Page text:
Surfers Know the Biggest Risk They Take. Now, It May Get Worse.

The sun was out and the water was smooth on July 5, 2018, the day Mark Olson’s back got sliced open by a surfboard fin. Earlier that morning, Olson had chatted with a buddy about the surf conditions at Miramar Beach in Montecito, an exclusive enclave on California’s central coast. When Olson got to the beach and paddled out into the water, he saw waves with “a clean, fun shape,” he later recalled. “Classic Miramar.”

Olson set up among the other surfers and watched the waves rolling in. Surfing is a waiting game, and a typical session involves a lot of floating and staring. Soon there came a rideable wave, about three feet tall, and Olson and a few other surfers started paddling for position. Olson and one other guy made the wave and popped to their feet; it was go time. To outsiders, surfers might seem like a devil-may-care bunch, but they follow complex rules when determining who has right of way on a wave, and those who don’t wait their turn usually hear about it, loudly, out in the water. The other surfer was behind Olson on the wave, meaning that guy had priority, but Olson believed they were a safe distance from each other. He couldn’t say the same thing about the third surfer, Patrick Saville, who entered the wave next, right in front of Olson.

Surfers call this “dropping in” or “shoulder hopping.” If someone is already riding a wave and you try to catch that same wave in front of them, you’re the baddie. Many nonsurfers are familiar with the general idea from the original Point Break movie, when Keanu Reeves’ character, Johnny Utah, clambers onto this dorky pink surfboard and gets right in the way of another rider. It’s easy to sympathize with Utah after the other surfer punches him in the face and cuts his leash, the cord that keeps him connected to his surfboard. It’s even easier to sympathize with our brown-eyed hero after the other surfer and his buddies try to rough up Utah on the beach.

Those guys are assholes and their response to Utah is completely outsized. But the thing is, Utah could’ve seriously hurt that other surfer with his board. When it comes to surf etiquette, Utah was in the wrong. He doesn’t deserve to get punched, but he’s still an inexperienced surfer, the type of newbie longtime surfers might call a “kook.” Which brings us back to Mark Olson and Patrick Saville on July 5, 2018.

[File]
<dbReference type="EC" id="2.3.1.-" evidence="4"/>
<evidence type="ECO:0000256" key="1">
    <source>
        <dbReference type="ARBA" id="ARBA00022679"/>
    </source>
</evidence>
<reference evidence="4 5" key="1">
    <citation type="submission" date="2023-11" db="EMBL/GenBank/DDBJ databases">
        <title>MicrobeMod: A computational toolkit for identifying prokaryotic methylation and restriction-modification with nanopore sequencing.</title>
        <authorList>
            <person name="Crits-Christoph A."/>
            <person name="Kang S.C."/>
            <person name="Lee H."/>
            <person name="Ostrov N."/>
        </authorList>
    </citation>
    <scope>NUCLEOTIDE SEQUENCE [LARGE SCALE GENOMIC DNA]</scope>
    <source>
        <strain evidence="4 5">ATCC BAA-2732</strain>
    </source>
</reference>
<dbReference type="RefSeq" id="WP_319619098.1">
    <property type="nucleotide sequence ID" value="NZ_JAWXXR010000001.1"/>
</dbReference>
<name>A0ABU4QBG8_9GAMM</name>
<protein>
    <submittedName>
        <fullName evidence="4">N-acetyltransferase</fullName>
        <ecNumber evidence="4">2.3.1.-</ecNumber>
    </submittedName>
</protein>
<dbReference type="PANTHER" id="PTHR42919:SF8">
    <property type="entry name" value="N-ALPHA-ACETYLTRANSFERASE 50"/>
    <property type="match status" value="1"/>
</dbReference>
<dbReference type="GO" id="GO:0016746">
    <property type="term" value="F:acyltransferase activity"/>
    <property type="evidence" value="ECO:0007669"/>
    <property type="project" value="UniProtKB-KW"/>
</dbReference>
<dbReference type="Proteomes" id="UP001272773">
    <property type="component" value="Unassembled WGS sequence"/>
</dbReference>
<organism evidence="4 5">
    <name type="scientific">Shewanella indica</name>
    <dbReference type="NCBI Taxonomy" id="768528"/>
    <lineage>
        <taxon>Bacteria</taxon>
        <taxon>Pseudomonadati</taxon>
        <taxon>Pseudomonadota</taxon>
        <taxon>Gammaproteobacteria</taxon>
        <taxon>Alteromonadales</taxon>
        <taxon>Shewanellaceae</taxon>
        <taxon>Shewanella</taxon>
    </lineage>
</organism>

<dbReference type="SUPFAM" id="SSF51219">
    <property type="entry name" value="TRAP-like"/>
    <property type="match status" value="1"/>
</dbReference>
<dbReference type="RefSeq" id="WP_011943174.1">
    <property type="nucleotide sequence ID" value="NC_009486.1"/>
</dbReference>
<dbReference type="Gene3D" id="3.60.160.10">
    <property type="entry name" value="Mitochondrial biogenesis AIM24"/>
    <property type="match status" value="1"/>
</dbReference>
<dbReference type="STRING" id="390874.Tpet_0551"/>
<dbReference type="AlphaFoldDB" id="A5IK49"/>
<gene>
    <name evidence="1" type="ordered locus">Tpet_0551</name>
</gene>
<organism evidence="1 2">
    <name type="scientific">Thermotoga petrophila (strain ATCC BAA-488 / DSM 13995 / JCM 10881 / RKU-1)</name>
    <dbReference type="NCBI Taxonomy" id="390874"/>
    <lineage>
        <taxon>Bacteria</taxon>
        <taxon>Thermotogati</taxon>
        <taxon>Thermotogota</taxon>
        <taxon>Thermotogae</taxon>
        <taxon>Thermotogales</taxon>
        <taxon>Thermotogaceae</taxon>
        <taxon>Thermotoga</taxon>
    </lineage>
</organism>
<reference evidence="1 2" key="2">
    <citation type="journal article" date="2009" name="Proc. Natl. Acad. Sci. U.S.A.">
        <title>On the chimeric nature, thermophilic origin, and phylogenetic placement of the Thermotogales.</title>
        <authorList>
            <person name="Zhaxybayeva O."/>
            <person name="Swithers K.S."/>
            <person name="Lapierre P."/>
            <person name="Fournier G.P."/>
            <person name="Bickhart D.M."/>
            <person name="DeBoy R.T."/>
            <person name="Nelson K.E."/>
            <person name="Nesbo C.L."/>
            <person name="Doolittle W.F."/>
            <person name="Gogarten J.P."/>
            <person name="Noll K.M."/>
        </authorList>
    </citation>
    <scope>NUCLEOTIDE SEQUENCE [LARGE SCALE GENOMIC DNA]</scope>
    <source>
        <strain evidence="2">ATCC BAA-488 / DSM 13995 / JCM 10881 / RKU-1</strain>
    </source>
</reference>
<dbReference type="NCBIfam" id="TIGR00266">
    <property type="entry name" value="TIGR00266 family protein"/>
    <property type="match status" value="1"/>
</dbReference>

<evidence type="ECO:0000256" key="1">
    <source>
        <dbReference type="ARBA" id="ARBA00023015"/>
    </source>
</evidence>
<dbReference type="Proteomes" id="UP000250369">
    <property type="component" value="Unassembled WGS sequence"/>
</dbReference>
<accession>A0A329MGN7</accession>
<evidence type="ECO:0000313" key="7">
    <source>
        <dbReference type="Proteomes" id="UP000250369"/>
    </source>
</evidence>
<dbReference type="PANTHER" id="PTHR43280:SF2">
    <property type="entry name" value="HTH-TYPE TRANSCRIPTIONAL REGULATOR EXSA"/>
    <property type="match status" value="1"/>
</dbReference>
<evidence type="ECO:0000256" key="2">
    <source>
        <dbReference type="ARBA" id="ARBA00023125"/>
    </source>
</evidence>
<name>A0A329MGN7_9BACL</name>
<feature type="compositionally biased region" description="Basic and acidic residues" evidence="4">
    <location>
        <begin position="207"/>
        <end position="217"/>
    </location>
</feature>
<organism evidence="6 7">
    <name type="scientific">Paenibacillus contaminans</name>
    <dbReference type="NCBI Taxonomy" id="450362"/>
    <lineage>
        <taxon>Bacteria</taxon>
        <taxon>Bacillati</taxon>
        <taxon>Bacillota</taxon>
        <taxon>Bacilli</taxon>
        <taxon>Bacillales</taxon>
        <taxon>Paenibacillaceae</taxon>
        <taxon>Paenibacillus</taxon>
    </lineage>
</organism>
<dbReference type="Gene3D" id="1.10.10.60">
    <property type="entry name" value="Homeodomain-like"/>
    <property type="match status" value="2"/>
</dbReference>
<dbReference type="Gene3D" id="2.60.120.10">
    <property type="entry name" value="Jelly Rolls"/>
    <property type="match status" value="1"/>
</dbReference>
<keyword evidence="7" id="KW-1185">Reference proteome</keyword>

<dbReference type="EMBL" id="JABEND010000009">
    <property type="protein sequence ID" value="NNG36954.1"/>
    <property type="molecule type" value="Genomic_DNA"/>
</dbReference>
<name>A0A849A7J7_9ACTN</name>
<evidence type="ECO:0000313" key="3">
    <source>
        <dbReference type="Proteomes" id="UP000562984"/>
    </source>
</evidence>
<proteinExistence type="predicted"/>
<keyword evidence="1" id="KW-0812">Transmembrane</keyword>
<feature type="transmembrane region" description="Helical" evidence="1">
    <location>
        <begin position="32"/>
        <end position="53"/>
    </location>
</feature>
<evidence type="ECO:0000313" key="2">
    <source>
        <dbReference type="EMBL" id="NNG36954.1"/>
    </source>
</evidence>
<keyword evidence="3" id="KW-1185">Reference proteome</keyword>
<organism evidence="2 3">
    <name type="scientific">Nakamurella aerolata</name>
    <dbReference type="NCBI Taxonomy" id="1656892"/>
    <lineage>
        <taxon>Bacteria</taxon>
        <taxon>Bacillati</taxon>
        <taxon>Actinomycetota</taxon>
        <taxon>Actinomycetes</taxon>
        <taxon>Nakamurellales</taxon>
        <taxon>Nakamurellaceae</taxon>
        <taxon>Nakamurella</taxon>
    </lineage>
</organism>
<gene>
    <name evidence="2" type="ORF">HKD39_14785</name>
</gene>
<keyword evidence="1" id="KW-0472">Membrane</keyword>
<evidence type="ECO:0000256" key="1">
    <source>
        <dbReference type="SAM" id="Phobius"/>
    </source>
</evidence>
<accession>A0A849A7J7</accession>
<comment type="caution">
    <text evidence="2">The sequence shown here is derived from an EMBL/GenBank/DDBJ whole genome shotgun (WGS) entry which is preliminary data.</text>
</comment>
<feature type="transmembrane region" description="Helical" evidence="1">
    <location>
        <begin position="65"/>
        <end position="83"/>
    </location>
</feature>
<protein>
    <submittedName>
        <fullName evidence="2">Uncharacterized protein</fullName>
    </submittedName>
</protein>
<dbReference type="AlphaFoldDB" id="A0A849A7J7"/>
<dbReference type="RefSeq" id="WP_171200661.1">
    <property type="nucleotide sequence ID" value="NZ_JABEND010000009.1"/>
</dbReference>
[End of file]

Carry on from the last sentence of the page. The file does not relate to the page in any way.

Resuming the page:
Saville dropped in on Olson, and Olson veered back toward the whitewater, the crashing part of the wave, to avoid bumping into Saville. Olson grabbed hold of his board, held his breath and went under. Before he came back up, he felt something ram into his back. “I immediately stood up in pain,” he later recalled. “I put my hand in through my wetsuit that was sliced open and inside the flesh of my torso that had been cut wide open.”

Olson was standing in waist-high water, screaming in anguish. He turned toward the beach and saw a greenish-yellow longboard in the whitewater, and that’s when he realized Saville had been out there without a leash. Saville helped Olson toward the shore, and they were soon joined by Olson’s buddy, fellow Montecito surfer Dorian Avery. While they waited for the paramedics, Avery got a good look at Olson’s back. “It was a very deep, long, open wound that looked like he had been cut open by a filet knife,” Avery later recalled. “It made me nauseous and feel like throwing up. The cut was through his wetsuit. It looked like his guts were hanging out.”

Two years later, Olson sued Saville for personal injury and damages. Olson lost the first round when the judge declared that “the inherent risks of the sport of surfing include surfers ‘dropping in’ on other surfers, not wearing leashes while riding longboards of the type used by respondent, and using surfboards that have sharp fins.” Olson lost the second round last month when an appellate court upheld the original decision, affirming that surfing is inherently risky and being a kook is not enough to make you liable for others’ injuries.

Olson and his lawyer declined to speak to Slate for this story; Saville could not be reached and his lawyers did not respond to multiple requests for comment. But both surfers provided plenty of details from that day in the court documents, which also include insights from former pros about surf etiquette and show just how risky collisions in the water can be.

Sharks might get all the media attention when it comes to surf injuries, and the girl in Blue Crush might have gotten wrecked by a reef, but the biggest risk to wave-riders is all the boards banging around during wipeouts. I’ve experienced this danger myself. A few years ago I fell off my surfboard and somehow jammed my foot down on a fin; I wound up needing stitches and had to walk on crutches for weeks. Many of my surfing friends have similar stories of getting sliced by their fins or bludgeoned by their boards.